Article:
Here, some people will leave bread, water, and a lighted lamp on the table before retiring on Halloween night. It was once believed that these would welcome the dead souls back to earth on a night that Austrians considered being magical.
Germans put away their knives on Halloween night. The reason for this is because they do not want to risk harm to (or from) the returning spirits.
The Belgians believe that it is unlucky for a black cat to cross one’s path and also unlucky if it should enter a home or travel on a ship. The custom in Belgium on Halloween night is to light candles in memory of dead relatives.
The Halloween celebration in Hong Kong is known as “Yue Lan” (Festival of the Hungry Ghosts) and is a time when it is believed that spirits roam the world for twenty-four hours. Some people burn pictures of fruit or money at this time, believing these images would reach the spirit world and bring comfort to the ghosts. Fires are lit and food and gifts are offered to placate potentially angry ghosts who might be looking for revenge
In China, the Halloween festival is known as Teng Chieh. Food and water are placed in front of photographs of family members who have departed while bonfires and lanterns are lit in order to light the paths of the spirits as they travel the earth on Halloween night. Worshippers in Buddhist temples fashion “boats of the law” from paper, some of which are very large, which are then burned in the evening hours.
Among New World Spanish-speaking nations, particularly Mexico and Aztec-influenced Latin America, Halloween is a thing but also they have “El Dia de los Muertos.” The days of the dead, a three-day celebration that begins on the evening of October 31 and culminates on November 2nd.
This is an ancient festivity that has been transformed throughout the years. It was originally intended in prehistoric Mexico to celebrate children and the dead. Mexican families remember their dead and the continuity of life.
It is a happy holiday…a time to remember friends and family who have died. Officially commemorated on November 2 (All Souls’ Day), the three-day celebration actually begins on the evening of October 31.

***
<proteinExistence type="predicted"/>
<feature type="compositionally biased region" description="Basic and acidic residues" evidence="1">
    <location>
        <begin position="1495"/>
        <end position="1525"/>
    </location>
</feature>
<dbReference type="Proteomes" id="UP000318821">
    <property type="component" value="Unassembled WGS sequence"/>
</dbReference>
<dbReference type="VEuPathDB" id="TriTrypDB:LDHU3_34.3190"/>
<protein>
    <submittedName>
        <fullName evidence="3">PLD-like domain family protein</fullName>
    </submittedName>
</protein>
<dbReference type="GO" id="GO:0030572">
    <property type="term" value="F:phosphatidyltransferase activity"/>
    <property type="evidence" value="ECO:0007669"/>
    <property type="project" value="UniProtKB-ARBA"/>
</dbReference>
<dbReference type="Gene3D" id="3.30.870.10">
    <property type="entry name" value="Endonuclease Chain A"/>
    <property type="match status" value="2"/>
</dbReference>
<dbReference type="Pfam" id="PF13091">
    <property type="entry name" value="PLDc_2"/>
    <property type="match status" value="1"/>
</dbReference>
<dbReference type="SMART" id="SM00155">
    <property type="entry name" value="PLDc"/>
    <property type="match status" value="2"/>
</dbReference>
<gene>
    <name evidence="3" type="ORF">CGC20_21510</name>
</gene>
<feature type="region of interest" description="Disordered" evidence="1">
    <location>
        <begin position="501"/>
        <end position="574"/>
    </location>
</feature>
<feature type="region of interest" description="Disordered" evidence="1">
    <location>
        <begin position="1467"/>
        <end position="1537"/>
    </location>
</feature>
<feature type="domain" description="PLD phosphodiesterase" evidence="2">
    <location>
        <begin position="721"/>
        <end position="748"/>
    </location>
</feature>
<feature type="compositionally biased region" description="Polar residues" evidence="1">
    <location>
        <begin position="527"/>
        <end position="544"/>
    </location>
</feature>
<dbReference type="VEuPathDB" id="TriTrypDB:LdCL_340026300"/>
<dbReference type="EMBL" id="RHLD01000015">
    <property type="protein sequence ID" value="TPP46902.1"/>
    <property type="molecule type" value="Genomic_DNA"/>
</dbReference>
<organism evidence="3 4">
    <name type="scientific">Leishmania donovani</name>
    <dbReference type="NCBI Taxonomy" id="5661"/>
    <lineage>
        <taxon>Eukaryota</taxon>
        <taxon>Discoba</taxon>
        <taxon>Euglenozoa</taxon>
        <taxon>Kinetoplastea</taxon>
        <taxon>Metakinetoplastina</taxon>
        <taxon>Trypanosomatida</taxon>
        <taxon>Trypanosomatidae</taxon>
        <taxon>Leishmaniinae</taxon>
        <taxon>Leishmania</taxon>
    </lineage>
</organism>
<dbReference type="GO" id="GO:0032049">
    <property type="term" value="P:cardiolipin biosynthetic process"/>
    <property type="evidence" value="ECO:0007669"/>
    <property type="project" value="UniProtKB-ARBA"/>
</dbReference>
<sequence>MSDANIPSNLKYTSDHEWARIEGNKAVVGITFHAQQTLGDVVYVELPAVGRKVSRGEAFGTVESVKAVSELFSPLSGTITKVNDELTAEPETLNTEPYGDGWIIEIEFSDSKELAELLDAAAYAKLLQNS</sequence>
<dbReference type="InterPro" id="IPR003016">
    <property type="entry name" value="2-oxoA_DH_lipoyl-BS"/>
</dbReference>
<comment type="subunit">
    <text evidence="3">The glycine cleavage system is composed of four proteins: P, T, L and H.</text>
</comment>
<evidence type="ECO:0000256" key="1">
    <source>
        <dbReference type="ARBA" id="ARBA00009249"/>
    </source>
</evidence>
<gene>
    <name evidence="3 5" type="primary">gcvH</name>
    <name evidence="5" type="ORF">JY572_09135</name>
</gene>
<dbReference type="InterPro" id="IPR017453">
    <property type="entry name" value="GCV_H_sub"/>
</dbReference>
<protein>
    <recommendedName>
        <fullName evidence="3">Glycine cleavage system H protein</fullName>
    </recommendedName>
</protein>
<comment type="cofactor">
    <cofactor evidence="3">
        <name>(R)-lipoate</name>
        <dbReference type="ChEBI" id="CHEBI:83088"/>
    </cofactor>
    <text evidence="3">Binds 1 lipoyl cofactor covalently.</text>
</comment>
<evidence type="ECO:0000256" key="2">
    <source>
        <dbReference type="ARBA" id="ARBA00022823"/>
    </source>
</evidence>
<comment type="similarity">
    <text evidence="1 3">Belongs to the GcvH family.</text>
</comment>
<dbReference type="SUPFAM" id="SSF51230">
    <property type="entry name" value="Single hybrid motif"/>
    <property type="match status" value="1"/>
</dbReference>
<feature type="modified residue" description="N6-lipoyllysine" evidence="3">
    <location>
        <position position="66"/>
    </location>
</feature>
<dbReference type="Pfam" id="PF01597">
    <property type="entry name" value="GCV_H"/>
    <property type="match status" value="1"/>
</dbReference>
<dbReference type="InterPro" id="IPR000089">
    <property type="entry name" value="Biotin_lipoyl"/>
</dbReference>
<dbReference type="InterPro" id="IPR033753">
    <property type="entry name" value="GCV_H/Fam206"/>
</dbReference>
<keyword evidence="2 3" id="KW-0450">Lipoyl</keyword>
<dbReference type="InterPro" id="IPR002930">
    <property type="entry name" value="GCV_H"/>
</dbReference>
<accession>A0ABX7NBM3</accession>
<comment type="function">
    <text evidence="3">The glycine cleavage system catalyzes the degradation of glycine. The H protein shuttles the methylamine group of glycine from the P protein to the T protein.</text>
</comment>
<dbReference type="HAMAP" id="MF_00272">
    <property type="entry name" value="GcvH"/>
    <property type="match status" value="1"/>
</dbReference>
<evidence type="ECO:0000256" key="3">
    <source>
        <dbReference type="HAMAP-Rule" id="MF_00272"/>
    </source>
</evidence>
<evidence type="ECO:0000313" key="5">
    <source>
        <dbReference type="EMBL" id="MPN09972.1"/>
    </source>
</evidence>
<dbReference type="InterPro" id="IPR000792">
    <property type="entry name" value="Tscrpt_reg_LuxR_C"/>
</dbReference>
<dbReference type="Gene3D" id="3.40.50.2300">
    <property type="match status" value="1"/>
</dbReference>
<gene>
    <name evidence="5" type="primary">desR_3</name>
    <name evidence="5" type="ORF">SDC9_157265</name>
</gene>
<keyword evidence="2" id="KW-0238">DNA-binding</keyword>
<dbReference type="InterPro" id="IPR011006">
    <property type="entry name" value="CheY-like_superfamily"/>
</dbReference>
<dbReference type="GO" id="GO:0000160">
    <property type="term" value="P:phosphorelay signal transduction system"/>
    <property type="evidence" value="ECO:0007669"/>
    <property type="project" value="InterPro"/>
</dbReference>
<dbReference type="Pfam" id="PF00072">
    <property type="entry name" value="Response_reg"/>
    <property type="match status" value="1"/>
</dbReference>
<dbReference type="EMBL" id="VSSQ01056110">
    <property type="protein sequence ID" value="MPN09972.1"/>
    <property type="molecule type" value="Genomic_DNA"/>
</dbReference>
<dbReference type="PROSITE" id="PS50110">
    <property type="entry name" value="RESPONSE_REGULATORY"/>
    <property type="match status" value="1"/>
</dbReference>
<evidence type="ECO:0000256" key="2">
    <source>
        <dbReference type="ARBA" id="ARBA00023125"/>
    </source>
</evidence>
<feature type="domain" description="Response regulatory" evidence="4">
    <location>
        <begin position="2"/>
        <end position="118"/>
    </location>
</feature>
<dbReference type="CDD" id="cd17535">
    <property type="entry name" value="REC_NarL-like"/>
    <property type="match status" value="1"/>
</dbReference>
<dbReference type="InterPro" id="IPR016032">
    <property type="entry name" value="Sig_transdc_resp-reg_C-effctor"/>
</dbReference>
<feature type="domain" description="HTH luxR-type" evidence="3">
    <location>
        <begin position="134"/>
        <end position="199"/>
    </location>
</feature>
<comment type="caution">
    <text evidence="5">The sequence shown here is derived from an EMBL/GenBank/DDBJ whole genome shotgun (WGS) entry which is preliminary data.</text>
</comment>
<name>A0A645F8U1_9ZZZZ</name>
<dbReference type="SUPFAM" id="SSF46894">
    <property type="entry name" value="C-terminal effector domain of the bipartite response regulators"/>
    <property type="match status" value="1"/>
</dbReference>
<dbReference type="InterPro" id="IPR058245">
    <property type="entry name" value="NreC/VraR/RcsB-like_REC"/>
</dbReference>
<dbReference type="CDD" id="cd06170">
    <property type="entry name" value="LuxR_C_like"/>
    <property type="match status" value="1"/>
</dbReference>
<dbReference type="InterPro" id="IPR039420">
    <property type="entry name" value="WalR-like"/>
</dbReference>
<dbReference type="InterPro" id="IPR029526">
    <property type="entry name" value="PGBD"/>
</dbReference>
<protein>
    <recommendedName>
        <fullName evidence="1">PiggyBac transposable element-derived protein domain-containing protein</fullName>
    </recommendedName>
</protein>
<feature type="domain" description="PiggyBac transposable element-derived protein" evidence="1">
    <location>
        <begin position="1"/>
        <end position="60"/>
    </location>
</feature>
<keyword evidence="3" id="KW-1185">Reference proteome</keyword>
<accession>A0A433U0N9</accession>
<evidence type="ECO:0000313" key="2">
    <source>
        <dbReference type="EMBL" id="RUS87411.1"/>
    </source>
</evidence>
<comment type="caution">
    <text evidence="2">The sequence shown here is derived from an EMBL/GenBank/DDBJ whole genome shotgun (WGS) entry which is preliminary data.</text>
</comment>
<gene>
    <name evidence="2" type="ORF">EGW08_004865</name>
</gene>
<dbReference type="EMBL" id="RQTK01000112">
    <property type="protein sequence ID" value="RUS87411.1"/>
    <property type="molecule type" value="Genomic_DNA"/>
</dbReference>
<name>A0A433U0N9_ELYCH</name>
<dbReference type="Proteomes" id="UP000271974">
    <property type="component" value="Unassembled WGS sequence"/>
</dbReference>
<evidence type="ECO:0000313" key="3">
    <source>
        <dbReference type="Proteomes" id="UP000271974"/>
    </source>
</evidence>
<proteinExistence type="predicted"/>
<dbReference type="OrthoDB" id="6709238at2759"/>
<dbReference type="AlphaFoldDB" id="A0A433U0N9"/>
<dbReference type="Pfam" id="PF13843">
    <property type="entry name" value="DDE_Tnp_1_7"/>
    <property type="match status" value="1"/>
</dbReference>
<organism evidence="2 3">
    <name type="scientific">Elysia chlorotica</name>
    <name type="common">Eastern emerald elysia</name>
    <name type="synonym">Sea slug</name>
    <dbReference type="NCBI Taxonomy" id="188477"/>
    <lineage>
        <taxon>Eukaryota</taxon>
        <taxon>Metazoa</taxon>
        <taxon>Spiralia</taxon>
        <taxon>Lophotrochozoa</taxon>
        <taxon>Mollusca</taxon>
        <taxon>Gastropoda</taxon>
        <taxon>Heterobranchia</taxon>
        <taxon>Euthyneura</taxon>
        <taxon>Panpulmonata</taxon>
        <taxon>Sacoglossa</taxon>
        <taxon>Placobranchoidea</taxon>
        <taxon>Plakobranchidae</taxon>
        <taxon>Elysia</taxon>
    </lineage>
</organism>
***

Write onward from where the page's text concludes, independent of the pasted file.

Designed to honor the dead who are believed to return to their homes on Halloween, many families construct an altar in their home and decorate it with candy, flowers, photographs, fresh water and samples of the deceased’s favorite foods and drinks. Frequently, a basin and towel are left out in order that the spirit can wash prior to indulging in the feast. Candles and incense are burned to help the departed find his or her way home.
Relatives gather at the gravesite to picnic and reminisce, clean the gravesites and do some painting/repairing. The grave is then adorned with flowers, wreaths or paper streamers. They bring picnics and sit around the grave sites sharing stories of the departed and feasting on foods such as spicy meat dishes, batter bread and lots of sweets; some shaped like skulls, and sometimes even Tequila and Mariachis!
The abundance of food, drink, and good company creates a festive atmosphere along with recognizing the cycle of life by the interaction of the living with the dead.
In the villages, parades are held. People dress as skeletons and dance in the streets. Often, a live person is placed inside a coffin which is then paraded through the streets while vendors toss fruit, flowers and candies into the casket. This is how they celebrate Halloween around the world!